Other experts disagree.
“Puppo is ignorant of, or dismisses, published evidence showing that applying mild pressure to the clitoris, vagina, or cervix activates distinctly different regions of the sensory cortex,” said Barry R. Komisaruk, a distinguished professor of psychology at Rutgers University in Newark, New Jersey.
Women with spinal injuries who have no sensation of the clitoris can still feel sensation in the vagina and cervix, Komisaruk told Reuters Health in email.
The Puppos dispute peer-reviewed, published evidence without performing research to test or refute that evidence, he said.
“Obviously women do have vaginal orgasms,” Kilchevsky said. “I don’t think the media or anyone else is leading females into believing they are experiencing something they are not.”
The Puppos emphasize that perpetuating the myth of the G-spot or vaginal orgasm is unfair to women who may try to find or achieve them and feel “less-than” because they cannot.
But they also state that since the vaginal orgasm, according to their argument, does not exist, the duration of penile-vaginal intercourse is not important for a woman’s orgasm. Every woman is able to achieve a clitoral orgasm “if the clitoris is simply stimulated with a finger,” they write.
The Puppos arguments for a more anatomically accurate terminology are mostly sound, but will probably not be widely adopted, and the semantic argument is mostly relevant for researchers, Kilchevsky said. “If those are the terms he feels are appropriate, more power to him,” he said.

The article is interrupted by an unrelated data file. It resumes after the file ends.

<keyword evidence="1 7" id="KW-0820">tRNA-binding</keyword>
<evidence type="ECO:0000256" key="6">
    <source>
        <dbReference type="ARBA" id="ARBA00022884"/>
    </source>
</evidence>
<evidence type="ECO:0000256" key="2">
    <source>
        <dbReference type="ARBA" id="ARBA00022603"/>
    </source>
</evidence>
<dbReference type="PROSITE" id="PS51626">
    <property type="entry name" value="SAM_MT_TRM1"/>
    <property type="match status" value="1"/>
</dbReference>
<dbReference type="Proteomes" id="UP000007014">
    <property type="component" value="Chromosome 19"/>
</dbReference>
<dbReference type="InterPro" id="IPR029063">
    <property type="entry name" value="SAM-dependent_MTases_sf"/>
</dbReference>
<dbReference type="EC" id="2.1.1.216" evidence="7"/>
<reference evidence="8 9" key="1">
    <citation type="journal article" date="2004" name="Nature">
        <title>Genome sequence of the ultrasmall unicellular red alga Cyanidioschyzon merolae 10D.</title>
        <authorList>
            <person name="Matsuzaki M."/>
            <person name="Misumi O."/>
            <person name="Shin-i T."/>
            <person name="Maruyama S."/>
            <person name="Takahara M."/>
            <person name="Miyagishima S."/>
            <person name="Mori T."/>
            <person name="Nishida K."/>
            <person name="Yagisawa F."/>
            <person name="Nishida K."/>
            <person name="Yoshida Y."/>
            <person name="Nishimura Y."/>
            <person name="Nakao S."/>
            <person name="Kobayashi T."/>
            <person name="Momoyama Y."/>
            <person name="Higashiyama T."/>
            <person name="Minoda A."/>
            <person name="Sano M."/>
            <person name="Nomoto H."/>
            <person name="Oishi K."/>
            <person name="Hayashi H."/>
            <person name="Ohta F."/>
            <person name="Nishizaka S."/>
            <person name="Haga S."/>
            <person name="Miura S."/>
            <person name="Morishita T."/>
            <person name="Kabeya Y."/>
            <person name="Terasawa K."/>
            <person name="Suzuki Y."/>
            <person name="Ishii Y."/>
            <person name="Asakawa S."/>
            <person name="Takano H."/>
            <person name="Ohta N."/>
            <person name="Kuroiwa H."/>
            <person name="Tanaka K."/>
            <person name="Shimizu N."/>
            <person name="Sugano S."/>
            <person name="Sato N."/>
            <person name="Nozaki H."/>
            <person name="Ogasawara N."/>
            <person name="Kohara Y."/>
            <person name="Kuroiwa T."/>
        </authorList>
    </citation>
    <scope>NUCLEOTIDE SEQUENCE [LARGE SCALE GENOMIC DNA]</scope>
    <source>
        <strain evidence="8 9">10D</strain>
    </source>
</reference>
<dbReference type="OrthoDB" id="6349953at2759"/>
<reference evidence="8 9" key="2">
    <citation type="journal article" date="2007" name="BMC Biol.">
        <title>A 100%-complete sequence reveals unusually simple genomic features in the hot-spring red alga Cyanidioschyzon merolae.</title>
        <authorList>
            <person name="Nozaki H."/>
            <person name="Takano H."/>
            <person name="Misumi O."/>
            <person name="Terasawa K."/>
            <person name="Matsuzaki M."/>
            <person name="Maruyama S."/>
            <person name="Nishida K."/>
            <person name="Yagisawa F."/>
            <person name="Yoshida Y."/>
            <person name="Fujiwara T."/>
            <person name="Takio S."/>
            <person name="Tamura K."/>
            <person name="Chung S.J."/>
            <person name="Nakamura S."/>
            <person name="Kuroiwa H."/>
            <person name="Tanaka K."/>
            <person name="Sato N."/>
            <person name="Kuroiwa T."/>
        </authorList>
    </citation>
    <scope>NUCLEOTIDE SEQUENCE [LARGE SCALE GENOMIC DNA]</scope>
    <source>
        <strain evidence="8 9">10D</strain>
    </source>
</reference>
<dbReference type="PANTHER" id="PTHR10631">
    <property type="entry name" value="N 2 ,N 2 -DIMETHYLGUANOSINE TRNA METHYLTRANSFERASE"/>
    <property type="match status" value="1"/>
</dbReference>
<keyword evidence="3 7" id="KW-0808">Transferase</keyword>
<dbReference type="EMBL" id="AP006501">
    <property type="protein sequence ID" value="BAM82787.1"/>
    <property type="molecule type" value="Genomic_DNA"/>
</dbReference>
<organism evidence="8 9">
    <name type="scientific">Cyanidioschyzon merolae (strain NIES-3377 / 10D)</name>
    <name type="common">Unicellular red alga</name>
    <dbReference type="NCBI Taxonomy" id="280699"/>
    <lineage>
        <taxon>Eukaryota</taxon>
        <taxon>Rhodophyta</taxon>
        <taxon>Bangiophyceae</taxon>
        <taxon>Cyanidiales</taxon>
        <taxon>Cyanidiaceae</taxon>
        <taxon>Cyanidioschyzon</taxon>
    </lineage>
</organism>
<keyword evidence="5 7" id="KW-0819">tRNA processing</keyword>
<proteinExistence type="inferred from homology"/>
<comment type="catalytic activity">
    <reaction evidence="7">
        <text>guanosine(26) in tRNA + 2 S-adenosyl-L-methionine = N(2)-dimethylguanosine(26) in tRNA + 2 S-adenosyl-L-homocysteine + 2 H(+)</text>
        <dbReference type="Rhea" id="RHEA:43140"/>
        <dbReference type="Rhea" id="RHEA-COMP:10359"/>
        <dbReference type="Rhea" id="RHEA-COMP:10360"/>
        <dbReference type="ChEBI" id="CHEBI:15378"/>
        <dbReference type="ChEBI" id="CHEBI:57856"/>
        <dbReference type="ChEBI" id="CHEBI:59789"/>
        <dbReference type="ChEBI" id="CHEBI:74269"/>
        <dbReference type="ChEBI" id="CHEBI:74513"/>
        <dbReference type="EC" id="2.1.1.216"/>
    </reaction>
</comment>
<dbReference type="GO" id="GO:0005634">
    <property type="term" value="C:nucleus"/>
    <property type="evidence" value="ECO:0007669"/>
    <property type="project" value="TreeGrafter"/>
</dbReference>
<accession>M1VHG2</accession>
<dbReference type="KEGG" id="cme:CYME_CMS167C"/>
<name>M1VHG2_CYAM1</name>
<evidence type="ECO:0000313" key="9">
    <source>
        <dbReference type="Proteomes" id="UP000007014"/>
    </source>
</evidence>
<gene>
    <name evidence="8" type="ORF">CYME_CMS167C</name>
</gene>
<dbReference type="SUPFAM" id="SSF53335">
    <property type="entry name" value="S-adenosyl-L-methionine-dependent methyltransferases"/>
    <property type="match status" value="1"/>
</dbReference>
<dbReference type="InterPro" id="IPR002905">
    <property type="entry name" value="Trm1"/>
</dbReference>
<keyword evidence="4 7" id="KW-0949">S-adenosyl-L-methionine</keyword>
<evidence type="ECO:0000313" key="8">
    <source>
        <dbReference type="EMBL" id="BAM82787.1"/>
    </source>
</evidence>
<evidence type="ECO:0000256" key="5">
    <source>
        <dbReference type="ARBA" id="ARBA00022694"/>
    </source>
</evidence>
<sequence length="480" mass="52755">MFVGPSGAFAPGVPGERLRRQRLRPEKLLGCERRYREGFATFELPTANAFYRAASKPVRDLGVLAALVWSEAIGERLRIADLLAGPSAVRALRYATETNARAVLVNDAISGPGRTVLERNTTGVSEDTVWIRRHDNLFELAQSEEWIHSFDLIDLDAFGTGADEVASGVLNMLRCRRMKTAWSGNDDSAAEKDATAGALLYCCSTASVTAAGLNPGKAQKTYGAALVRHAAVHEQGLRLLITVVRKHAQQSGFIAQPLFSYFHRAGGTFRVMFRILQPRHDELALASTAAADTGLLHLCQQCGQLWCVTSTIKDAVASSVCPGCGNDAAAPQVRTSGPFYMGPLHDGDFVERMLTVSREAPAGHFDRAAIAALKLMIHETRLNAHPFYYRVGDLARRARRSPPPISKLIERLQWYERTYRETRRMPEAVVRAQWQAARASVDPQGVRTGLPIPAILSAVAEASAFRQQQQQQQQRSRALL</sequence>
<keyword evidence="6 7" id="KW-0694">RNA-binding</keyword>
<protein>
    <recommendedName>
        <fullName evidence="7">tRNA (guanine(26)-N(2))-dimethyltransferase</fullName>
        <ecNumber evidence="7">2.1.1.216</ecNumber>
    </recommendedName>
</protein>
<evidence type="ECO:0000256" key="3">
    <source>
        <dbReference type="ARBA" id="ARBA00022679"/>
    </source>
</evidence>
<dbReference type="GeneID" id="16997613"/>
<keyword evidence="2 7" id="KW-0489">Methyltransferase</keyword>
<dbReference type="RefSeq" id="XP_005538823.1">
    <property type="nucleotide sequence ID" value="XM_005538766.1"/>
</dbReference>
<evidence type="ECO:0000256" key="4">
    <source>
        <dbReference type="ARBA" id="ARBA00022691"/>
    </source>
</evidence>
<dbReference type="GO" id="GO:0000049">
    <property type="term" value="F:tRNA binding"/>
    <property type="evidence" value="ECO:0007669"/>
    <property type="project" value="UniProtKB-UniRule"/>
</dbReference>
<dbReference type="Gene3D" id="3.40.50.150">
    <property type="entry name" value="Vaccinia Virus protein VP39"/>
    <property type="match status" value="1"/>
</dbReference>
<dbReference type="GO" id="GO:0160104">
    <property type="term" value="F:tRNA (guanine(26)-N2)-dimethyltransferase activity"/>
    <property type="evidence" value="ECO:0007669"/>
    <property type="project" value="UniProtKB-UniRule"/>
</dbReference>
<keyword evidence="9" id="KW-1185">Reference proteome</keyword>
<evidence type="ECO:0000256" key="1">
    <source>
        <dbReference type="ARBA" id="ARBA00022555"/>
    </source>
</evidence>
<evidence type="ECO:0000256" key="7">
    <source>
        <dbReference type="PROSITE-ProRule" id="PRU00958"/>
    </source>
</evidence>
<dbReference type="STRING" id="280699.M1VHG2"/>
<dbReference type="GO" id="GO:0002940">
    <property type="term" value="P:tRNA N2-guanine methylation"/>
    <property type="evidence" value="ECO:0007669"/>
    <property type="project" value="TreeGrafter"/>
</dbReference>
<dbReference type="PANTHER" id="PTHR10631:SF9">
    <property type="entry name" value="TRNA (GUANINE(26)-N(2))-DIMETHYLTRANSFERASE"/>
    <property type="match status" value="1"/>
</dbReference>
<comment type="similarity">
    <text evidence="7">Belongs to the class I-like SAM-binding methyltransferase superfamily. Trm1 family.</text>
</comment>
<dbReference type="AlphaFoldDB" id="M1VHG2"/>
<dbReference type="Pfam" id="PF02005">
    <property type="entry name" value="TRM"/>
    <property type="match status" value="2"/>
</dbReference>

Anatomical structures which were once named for their appearance are today named for their function, Komisaruk said. (Puppo) is simply replacing conceptual terms sexologists already accept, like “clitoral complex,”’ with his own conceptual term “female penis,” he said.
“I absolutely see no reason to begin using the phrase “female penis” and am pretty certain most American women and men would agree,” given that men interested in women don’t want to talk about stimulating their partner’s penis, nor do most women want to think of themselves as having a penis, said Debra Herbenick, an associate research scientist at Indiana University Bloomington School of Public Health.
“We also have no evidence that all women can or do experience orgasm from any kind of stimulation, including direct clitoral stimulation,” she told Reuters Health by email. “Yes, most women can and do experience orgasm but most sexuality researchers and educators recognize the enormous variety of turn-ons, forms of physical stimulation, and types of sexual pleasure and orgasm that are an important part of women’s sexual experiences.”
The reality is there are multiple ways for women to have an orgasm and to say that the cause is always the same is not accurate, Kilchevsky said. “I think every woman should embrace what they feel works for them,” which won’t be the same for all the billions of women on the planet, he said.
SOURCE: bit.ly/1EY06MZ Clinical Anatomy, October 6, 2014.